On Aug. 17, seven months after Maithripala Sirisena pulled off a stunning electoral victory over Mahinda Rajapaksa to become Sri Lanka’s President, the island nation will go to the polls to choose a new Parliament. The contest will help determine the future of Sirisena’s drive to reform Sri Lanka after nearly a decade of increasingly autocratic rule under Rajapaksa, who is seeking a comeback to the political frontline. Here are five things to know as campaigning ends and Sri Lankans prepare to cast their ballots.
1. Until November, Rajapaksa seemed all but certain to charge to a third term as President
January’s result surprised not only Rajapaksa, who only months before seemed secure in his position at the top of Sri Lankan politics, but also his successor. A former Rajapaksa ally, Sirisena only defected from the ex-President’s side in November. “For a short period after being elected, I was not really certain that I am the President,” Sirisena told TIME in a rare interview in April. “Similarly, the Rajapaksa family … must be thinking, ‘What happened here?’”
First elected in 2005, Rajapaksa won a second term in 2010, cashing in on widespread support among the country’s Sinhalese Buddhist majority months after leading the Sri Lankan army to victory over separatists from the country’s Tamil minority to end a decades-long civil war. The U.N. estimates that as many as 40,000 Tamil civilians may have died in blood-soaked final weeks of the conflict. With his popularity soaring in the majority community, Rajapaksa embarked on a project to beef up the country’s already powerful executive presidency. Meanwhile, members of his extended family popped up in official posts around the Sri Lankan state, despite allegations of widespread corruption. Civil society activists and dissidents complained of intimidation and spoke of a climate of fear. Against this troubling backdrop, and with no viable opposition figure in sight, Rajapaksa appeared to be heading for another victory when he called early presidential elections in January.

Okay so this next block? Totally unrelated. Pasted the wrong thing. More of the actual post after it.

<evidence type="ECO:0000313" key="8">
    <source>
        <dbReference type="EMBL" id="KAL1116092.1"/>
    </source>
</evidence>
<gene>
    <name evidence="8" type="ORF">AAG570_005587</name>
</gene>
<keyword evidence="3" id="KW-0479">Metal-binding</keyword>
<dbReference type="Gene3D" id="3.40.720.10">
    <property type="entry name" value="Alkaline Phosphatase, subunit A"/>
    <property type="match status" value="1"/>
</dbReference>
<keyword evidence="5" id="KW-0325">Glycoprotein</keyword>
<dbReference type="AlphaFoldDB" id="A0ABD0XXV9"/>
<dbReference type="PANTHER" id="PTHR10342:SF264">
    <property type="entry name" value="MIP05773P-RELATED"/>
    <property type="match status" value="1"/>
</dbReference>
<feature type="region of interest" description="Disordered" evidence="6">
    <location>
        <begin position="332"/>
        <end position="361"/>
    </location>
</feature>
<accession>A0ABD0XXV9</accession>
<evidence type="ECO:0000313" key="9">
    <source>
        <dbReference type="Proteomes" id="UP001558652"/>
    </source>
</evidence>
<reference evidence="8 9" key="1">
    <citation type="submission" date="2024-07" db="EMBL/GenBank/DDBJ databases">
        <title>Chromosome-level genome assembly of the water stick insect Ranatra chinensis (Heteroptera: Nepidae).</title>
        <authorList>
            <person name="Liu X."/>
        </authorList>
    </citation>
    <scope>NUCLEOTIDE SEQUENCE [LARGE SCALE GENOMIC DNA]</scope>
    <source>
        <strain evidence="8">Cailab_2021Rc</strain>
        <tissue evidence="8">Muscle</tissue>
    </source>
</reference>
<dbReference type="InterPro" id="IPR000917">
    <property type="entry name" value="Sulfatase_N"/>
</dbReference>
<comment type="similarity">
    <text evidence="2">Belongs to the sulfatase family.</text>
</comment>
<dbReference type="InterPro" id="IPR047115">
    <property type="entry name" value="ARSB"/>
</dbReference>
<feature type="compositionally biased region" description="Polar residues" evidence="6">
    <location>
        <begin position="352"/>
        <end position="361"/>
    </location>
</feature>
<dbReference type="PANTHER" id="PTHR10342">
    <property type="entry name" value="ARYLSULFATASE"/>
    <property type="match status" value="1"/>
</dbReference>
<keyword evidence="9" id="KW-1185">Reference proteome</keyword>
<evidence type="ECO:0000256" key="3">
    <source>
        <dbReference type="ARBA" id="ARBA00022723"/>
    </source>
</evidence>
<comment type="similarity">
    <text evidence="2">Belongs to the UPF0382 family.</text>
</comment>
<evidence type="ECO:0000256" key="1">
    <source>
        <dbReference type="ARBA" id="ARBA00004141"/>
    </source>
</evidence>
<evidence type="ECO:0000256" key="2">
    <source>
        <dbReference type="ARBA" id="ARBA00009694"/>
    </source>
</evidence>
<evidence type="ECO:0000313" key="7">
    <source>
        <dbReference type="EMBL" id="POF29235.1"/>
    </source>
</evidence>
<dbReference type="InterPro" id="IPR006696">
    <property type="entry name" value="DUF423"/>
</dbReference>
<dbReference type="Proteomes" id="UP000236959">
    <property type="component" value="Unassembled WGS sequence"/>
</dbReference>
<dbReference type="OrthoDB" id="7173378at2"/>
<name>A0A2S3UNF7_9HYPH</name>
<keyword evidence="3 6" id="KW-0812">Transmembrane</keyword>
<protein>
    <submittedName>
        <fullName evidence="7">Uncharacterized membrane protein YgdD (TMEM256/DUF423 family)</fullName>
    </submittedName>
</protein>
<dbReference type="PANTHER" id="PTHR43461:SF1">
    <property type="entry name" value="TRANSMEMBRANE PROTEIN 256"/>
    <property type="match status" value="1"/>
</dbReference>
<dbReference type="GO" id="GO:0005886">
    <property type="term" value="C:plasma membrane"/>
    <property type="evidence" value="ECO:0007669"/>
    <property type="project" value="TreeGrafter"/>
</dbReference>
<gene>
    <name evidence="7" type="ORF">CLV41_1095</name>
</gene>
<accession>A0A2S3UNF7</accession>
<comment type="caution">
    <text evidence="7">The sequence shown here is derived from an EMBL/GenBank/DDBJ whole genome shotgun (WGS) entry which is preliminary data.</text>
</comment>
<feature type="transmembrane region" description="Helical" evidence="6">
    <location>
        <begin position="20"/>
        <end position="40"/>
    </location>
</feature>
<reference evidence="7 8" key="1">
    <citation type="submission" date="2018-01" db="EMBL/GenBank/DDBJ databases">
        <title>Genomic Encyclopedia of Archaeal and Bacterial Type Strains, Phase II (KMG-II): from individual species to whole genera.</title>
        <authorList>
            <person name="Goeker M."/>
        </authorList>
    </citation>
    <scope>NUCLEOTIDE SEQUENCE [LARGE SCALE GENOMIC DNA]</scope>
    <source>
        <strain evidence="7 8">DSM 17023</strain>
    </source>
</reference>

Then out of nowhere came Sirisena, who promised to dismantle executive presidency and devolve power to Parliament. The country’s Tamil and other minorities that had been sidelined under Rajapaksa backed him, as did a significant section of the Sinhala Buddhist majority that had grown tired of Rajapaksa’s strongman ways. Holding out the hope of a move toward national reconciliation, he also vowed to setup an independent domestic enquiry into war-time rights abuses.
2. Since taking office, Sirisena been constrained by a divided Parliament
Although January’s election gave him the keys to the presidency, Sirisena has been hamstrung by a lack of support in Parliament, with many members of his Sri Lanka Freedom Party (SLFP) remaining loyal to their former leader, Rajapaksa. Teaming up with Ranil Wickremesinghe, the leader of the much smaller United National Party, to form a coalition government, Sirisena promised to implement an ambitious 100-day program when he took office, covering, among other issues, the devolution of power from the presidency, an overhaul of the electoral system and a new right to information (RTI) law. He told TIME that he would also announce the domestic enquiry into war-time rights abuses by the end of June. But his 100-day agenda remains incomplete. He has succeeded in imposing some checks on the presidency, but electoral reform and the proposed RTI bill had to be shelved. Meanwhile, the government is yet to announce the details of the domestic probe.
3. Now Rajapaksa wants to return as Prime Minister
As Sirisena struggled to implement his agenda, Rajapaksa returned to his home in southern Sri Lanka to plot a comeback, meeting supporters and visiting Buddhist temples while his allies in Colombo resisted the new government’s attempts to reform with protests and no-confidence motions in Parliament.
In early July, soon after Sirisena set the ball rolling for the Aug. 17 election by dissolving the legislature, Rajapaksa announced that he would contest a seat under the banner of the United People’s Freedom Alliance (UPFA), a coalition of parties led by the SLFP. His aim is to become Prime Minister.